Saturday, November 3, 2007

Diabetes Basics-Diagnosis


The only way you can be sure you have diabetes is by getting a test. The American Diabetes Association (ADA) now recommends that everyone over age 45 should have a fasting plasma glucose test. If test results are normal, the test should be repeated every three years. If you have risk factors for diabetes, you should be tested at a younger age and more often. The high risk factors include:
Being more than 20 percent above your ideal body weight or having a body mass index (BMI) of greater than or equal to 27. The BMI is the ratio of weight in kilograms to height in meters squared. Your doctor can give you information on your BMI.
Calculate Your
Body Mass Index.
Having a mother, father, brother or sister with diabetes.
Being African American, Alaska Native, Pacific Islander American, Hispanic, Native or Asian American.
Giving birth to a baby weighing more than 9 lbs or having diabetes during pregnancy (gestational diabetes).
Having an HDL cholesterol level less than 35 mg/dL (HDL is the 'good' cholesterol) or trigylcerides (certain kinds of body fat) greater than 250 mg/dL.
Having blood pressure at or above 140/90 millimeters of mercury (mmHg).
Having abnormal glucose levels when previously tested for diabetes.
Fasting Plasma Glucose---This is the preferred test for diabetes. To have this test, you have to fast at least eight hours or overnight. You will have a blood sample drawn and examined for glucose. Most people have a level between 70 and 110 milligrams of glucose per deciliter of blood. A level of 126 mg/dl or higher on two tests given on two different days confirms a diagnosis of diabetes. (Previously a level of 140 mg/dl or higher was used to diagnose diabetes, but in 1997, the guidelines were revised because by the time a person got a diagnoses of diabetes with a level of 140 mg/dl, serious damage to the body had often already occurred. By lowering the diagnostic levels to 126 mg/dl, early control of the disease can begin and risk of complications is lower.)
Random Blood Glucose Test---You don't have to fast to have this test, which is sometimes used if symptoms are present. Blood samples are taken shortly after eating or drinking. A blood glucose level of 200 mg/dl or higher points to diabetes, but it must be confirmed on another day with a fasting plasma glucose, an oral glucose tolerance test or another random blood glucose of over 200.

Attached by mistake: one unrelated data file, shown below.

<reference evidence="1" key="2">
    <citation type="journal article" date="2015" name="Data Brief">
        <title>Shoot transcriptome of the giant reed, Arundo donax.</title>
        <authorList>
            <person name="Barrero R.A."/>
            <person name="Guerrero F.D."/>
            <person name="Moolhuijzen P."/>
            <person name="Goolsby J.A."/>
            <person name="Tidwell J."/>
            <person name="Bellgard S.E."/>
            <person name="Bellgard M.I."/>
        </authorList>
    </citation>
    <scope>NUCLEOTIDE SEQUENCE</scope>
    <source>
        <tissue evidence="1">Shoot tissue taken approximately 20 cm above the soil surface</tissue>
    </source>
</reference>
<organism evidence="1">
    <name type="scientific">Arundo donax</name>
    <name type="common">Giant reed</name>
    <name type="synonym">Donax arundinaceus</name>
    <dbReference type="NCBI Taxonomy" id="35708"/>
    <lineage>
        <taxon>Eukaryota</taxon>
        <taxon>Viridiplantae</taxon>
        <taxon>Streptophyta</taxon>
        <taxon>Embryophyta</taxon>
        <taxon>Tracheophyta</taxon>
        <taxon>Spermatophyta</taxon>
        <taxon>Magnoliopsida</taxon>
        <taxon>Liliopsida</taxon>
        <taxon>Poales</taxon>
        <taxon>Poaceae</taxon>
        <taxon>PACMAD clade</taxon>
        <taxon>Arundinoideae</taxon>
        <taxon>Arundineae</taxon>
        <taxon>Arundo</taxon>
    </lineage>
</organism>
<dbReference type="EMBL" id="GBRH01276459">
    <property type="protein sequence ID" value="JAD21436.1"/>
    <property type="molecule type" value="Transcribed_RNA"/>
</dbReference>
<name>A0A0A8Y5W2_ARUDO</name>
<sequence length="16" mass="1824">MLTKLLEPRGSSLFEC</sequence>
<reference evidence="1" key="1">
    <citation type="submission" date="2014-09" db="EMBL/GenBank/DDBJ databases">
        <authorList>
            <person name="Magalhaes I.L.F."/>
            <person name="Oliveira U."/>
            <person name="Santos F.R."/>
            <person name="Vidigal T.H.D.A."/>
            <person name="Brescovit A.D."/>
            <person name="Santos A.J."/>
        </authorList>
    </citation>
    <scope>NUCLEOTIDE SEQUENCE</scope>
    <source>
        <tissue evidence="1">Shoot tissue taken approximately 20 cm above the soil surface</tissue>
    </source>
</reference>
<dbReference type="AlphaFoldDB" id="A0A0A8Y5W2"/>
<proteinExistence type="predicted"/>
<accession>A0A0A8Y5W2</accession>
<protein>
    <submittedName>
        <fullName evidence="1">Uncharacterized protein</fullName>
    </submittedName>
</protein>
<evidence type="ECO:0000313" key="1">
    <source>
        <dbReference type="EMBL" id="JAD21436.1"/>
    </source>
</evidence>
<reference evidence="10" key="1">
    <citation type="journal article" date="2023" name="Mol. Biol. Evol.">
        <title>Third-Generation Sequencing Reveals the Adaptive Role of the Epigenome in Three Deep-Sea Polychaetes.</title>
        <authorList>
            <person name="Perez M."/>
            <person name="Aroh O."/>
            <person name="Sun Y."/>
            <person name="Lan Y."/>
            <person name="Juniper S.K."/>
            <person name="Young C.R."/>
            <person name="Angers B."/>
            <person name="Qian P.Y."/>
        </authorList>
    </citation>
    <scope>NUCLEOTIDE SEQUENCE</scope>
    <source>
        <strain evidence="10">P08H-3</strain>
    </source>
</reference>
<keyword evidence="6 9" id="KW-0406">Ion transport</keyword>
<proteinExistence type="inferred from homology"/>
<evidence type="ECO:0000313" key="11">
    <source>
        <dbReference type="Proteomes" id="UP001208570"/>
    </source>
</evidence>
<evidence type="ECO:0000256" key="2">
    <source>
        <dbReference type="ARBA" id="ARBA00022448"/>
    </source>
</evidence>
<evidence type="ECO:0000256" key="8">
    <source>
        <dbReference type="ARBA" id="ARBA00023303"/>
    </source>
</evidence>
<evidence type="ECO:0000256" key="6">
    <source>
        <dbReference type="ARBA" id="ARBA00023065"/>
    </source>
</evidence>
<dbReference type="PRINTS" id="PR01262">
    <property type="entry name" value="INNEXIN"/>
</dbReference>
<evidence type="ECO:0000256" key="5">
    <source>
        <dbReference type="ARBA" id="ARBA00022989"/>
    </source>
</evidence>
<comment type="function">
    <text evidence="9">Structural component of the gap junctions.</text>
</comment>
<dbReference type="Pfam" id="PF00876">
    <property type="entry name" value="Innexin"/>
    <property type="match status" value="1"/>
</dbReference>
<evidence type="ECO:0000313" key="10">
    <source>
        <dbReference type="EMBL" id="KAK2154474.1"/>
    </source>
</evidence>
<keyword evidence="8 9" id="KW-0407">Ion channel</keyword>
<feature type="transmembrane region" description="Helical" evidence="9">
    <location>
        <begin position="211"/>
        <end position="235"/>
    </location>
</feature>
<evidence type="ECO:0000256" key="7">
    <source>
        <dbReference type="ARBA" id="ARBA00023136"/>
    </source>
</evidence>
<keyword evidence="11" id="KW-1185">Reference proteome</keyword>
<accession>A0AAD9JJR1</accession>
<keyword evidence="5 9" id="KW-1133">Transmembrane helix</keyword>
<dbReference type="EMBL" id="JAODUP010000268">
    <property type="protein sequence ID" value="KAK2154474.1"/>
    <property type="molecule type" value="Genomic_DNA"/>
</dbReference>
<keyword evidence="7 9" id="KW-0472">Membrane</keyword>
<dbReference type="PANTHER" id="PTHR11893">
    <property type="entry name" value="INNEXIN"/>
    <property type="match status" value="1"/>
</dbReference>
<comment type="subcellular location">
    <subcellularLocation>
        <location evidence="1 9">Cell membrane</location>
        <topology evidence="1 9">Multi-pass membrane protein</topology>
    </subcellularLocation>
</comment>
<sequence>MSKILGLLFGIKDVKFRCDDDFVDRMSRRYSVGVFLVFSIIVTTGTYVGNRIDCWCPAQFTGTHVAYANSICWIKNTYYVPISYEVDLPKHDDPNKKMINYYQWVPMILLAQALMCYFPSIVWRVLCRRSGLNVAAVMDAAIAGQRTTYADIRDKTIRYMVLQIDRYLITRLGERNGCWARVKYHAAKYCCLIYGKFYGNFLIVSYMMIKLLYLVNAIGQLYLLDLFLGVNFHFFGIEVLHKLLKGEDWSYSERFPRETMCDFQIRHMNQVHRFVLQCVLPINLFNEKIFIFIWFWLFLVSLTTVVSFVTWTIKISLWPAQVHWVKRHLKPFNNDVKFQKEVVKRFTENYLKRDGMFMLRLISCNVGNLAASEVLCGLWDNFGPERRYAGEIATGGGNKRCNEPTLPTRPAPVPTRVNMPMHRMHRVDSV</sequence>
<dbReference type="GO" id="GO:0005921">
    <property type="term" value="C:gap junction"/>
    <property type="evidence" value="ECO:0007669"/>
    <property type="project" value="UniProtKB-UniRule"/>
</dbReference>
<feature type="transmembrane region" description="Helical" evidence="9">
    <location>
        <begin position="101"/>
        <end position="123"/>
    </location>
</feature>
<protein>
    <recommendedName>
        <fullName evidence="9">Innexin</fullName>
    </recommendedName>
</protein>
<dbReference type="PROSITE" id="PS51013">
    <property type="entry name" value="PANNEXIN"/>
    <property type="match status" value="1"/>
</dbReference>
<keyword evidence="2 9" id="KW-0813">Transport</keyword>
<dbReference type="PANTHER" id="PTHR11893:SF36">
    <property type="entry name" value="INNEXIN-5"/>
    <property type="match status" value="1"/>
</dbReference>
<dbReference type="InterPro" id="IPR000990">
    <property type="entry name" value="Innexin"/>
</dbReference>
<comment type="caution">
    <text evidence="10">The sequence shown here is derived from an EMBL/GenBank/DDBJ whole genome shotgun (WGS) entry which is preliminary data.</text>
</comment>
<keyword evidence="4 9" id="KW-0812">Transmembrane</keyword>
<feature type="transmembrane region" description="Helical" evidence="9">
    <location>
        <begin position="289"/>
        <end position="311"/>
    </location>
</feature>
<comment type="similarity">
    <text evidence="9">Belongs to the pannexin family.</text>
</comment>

Oral Glucose Tolerance Test---For this test you have to fast at least eight hours and not have smoked or drank coffee. Your fasting plasma glucose is tested from a blood sample. After the test you will be asked to drink a sweet glucose syrup and then your glucose level will be measured from a blood sample taken two hours after you drink the liquid. There can be up to four blood samples taken to measure the blood glucose level. The American Diabetes Association expert committee recommends that this test be eliminated because it is a difficult and time-consuming test.
Glucose Challenge---This is a test your doctor may give you to see if you have gestational diabetes, diabetes developed during pregnancy. You may be given this test if you are age 25 or older, are overweight, have a close relative with diabetes or if you are Hispanic, Native American, Asian or African American or a Pacific Islander. This test is given between the 24th and 28th weeks of pregnancy. You will be given a glucose drink and if an hour later, your glucose is 140 mg/dl or higher, your doctor may suspect gestational diabetes. You may then be given an oral glucose tolerance test.
Impaired Fasting Glucose--Impaired fasting glucose is a new diagnostic category. If your blood sugar is measured between 110 and 125 mg/dL, it means you have impaired fasting glucose. This means your blood sugar is greater than normal, but less than the level of a person diagnosed with diabetes. It's thought that around 13.4 million adults, about 7 percent of the US population, have impaired fasting glucose. It's suspected that some people with impaired fasting glucose go on to develop diabetes. Talk to your doctor to see if exercise and eating a healthy diet will bring your blood sugar closer to normal.

4 comments:

Talk..to..Grams said...

This is a good information for every one! Thanks for posting all of this so we can be informed!

CityStreams said...

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Mary said...

Denise,

Thank you for posting this very informative article. Though I am diabetic, I had never heard of some of these tests. Education is the key to controlling diabetes.

I have tagged you for a writing meme. If you would like to take part, it would be fun. If not, I will understand.

Blessings my friend.
Mary

CONNIE'S THOUGHTS FROM THE HEART said...

Denise, I am so happy to meet you. This is my first visit to your blog. I so appreciate all the information you are sharing about diabetes. My husband and I both have type 2. I have had it for 3 years and he has had it for 1 1/2. Sometimes it is very hard but we are learning more every day. Thanks again. connie from Texas